August 16, 2008
Effective review of implementation of crack retroactivity
This local article, headlined "Virginia leads in crack sentence reductions," provides a terrific review of some of the latest realities in the retroactive application of the new federal crack guidelines. Here are some excerpts from the article:
Virginia leads the nation in the number of prisoners who've had sentences reduced under new federal sentencing guidelines for crack cocaine, U.S. Sentencing Commission numbers show.
Federal judges in Virginia have lowered the sentences of at least 825 prisoners since the new rules took effect March 3 — with the average prisoner getting more than two years cut from a sentence, according to a recent report from the commission. Judges have granted sentence reductions to 65 percent of the 1,271 federal prisoners in Virginia whose applications were acted upon by July 22. The numbers don't show how many have been released from prison....
Eastern Virginia — where crack-cocaine arrests were numerous throughout the 1990s, particularly with an anti-gun initiative called Project Exile and other efforts — is the nationwide region most affected by the new guidelines.... The change applies only to crack convictions in federal courts, not state courts. Under Virginia's sentencing guidelines, crack offenses are treated equally with those for powdered cocaine.
Each case, typically filed by a defense attorney or the defendant, is looked at by prosecutors before judges make a ruling on a reduction. Before the new guidelines took effect, there was a concern that the crack-sentencing reductions would take too much time from prosecutors' other cases. That was a big reason the Bush administration opposed applying the new guidelines retroactively to people in prison.
But Deanna Warren, a spokeswoman with the U.S. attorney's Norfolk office, said it hadn't been a problem. The work is divvied out to prosecutors on a rotating basis. Judges, too, she said, have efficiently pushed cases through. "I think our system has worked," she said. "It's been very smooth, once we got the system down. The court has done a great job. Everybody has done their fair share."...
The average successful applicant in the Eastern District has seen prison time reduced by 29 months, or nearly 2 1/2 years. That's a 18 percent cut from the average 13-year sentence.
So it seems that the "sky-will-fall" chicken-little-type concerns, which were expressed by AG Mukasey and other DOJ folks in an effort to prevent the new crack guidelines from being retroactive, were overblown. I am not surprised, and I am pleased to see prosecutors now admitting that they have been able to do better backward-looking justice without being too concerned with how much time retroactive justice is taking away from future prosecutions.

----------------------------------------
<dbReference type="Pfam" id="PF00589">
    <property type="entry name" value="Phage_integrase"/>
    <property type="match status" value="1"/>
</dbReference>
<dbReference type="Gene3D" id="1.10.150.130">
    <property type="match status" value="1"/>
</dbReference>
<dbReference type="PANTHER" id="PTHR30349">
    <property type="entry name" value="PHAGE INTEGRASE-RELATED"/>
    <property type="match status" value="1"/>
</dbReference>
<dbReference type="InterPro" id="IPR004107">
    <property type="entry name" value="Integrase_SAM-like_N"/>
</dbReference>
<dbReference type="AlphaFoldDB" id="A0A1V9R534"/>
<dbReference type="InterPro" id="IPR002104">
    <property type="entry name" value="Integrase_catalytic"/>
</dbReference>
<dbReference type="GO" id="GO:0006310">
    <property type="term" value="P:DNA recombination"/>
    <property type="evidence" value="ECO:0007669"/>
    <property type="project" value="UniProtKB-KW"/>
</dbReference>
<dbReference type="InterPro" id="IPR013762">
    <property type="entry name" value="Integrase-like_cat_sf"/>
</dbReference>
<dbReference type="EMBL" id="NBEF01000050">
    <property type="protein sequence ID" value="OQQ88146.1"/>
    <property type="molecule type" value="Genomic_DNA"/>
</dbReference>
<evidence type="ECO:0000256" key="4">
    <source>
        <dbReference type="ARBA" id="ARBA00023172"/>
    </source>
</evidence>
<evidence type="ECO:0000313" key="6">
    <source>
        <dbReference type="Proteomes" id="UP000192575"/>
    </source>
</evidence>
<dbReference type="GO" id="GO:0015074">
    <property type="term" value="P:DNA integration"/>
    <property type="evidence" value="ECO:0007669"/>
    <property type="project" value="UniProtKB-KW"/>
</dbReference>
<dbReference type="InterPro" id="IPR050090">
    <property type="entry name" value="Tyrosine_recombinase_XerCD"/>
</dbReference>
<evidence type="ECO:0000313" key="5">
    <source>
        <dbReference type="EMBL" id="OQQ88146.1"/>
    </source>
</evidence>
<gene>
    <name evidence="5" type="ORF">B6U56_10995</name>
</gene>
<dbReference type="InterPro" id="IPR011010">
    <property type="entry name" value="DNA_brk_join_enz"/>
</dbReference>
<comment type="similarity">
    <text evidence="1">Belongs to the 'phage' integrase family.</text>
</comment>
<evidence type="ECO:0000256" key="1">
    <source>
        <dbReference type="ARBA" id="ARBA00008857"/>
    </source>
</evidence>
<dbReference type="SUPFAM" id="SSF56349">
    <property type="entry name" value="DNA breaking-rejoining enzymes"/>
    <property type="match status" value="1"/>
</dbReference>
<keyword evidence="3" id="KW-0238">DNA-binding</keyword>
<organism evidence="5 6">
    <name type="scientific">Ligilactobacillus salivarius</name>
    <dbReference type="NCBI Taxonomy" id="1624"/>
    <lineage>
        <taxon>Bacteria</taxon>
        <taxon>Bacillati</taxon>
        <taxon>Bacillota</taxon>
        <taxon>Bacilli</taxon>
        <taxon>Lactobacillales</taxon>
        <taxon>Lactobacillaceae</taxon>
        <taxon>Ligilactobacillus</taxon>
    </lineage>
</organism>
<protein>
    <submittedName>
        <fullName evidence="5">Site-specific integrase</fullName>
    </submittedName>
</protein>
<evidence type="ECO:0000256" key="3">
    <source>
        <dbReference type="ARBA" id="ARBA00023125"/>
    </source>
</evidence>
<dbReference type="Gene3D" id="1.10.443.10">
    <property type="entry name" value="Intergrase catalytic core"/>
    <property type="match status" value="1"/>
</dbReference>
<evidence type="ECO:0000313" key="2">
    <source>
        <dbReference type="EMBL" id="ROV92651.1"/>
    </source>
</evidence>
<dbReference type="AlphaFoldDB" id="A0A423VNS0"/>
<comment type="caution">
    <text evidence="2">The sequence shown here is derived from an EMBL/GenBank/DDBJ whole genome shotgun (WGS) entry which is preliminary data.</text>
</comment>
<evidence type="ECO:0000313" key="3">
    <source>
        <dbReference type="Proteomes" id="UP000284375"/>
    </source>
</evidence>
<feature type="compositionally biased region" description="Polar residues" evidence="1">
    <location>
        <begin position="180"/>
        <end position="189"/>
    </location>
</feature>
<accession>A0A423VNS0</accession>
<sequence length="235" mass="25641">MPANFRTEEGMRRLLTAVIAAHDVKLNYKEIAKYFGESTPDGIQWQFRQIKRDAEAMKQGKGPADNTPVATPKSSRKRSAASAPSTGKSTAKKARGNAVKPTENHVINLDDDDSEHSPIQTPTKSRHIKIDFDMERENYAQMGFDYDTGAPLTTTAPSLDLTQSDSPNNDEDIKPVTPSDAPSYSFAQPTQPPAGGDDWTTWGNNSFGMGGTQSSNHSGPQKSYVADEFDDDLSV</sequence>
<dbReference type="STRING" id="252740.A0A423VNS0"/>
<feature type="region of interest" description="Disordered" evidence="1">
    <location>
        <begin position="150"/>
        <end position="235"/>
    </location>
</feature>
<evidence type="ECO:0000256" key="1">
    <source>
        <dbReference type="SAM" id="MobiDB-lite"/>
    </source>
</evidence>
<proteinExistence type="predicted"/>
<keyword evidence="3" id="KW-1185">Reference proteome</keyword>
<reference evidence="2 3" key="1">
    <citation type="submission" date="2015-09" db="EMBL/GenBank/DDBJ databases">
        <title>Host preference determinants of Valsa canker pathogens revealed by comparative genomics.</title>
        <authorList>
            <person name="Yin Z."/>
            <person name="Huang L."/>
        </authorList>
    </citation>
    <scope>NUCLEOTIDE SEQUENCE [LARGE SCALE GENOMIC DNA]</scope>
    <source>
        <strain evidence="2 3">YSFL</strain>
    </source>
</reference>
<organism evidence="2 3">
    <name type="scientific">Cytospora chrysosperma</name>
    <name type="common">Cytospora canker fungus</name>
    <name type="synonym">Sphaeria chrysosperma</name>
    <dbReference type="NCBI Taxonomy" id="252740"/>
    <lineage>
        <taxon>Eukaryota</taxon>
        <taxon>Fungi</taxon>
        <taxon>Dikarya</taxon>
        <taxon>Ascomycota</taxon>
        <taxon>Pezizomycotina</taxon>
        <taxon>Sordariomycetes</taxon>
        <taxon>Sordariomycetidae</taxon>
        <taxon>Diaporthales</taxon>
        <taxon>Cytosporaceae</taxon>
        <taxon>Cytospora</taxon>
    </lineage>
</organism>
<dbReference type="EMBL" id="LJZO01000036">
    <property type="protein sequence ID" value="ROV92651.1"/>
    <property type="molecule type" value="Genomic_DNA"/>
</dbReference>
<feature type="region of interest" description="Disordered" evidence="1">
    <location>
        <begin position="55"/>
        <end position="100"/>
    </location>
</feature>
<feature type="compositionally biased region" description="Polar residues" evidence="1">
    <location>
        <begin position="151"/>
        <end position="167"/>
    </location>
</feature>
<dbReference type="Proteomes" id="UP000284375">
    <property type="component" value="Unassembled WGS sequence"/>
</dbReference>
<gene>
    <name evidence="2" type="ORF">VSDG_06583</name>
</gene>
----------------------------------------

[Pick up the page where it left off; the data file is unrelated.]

Some recent related posts:
August 16, 2008 in Implementing retroactively new USSC crack guidelines | Permalink | Comments (7) | TrackBack
A close look at death in the First State
A new article now up here at SSRN, which looks closely at one state's death penalty, looks like useful weekend reading. The article is titled "The Death Penalty in Delaware: An Empirical Study," and here is the abstract:
This article reports the findings of the first phase of a three phase empirical study of the death penalty in Delaware. In phase 1, we examined only cases in which the defendant was sentenced to death. While our findings are preliminary, there appear to be, as numerous other studies have found in other jurisdictions, race of victim effects. Seventy percent of the death sentences were imposed in white victim cases, even though the majority of the murder victims are black. Additionally, Delaware has one of the highest death sentencing rates in the country. This high rate appears to be the result of a change in the Delaware death sentencing scheme from jury to judge sentencing. When that change was implemented, the number of death sentences rose dramatically. Our preliminary findings also reveal a geographic effect. Two thirds of the death sentences were imposed in New Castle County, 29% were imposed in Kent County and only 5% of the death sentences resulted from murders which occurred in Sussex County. Finally, in analyzing the outcomes of the cases in which the defendant was sentenced to death on appeal, we found an overall error rate of 44%.
August 15, 2008
Judge Colloton calls upon Congress to address the post-Gall world
In a concurrence to an Eighth Circuit reasonableness opinion in US v. Shy, No. 06-4011 (8th Cir. Aug 15, 2008) (available here), Circuit Judge Steven Colloton expresses concerns about sentencing disparity in the post-Booker world and urges Congress to do something about it. Here are some key passages from the concurrence:
The reason that the [below-guideline probation sentence at issue] must be affirmed is that in the aftermath of Booker, and especially Gall, the courts of appeals have only a modest role in reviewing the substantive reasonableness of sentences imposed above the statutory minimum sentence....
That the appellate court reasonably believes that a greater sentence was appropriate — i.e., that a longer term of imprisonment was necessary to satisfy the purposes of § 3553(a)(2) — is insufficient reason to reverse the district court. And with respect to “the need to avoid unwarranted sentence disparities among defendants with similar records who have been found guilty of similar conduct,” 18 U.S.C. § 3553(a)(6), which was thought by many after Booker to justify a more rigorous appellate review of sentences that varied substantially from the advisory guideline range, the Court indicated that because the sentencing judge in Gall merely “correctly calculated and carefully reviewed the Guidelines range, he necessarily gave significant weight and consideration to the need to avoid unwarranted disparities.” 128 S. Ct. at 599.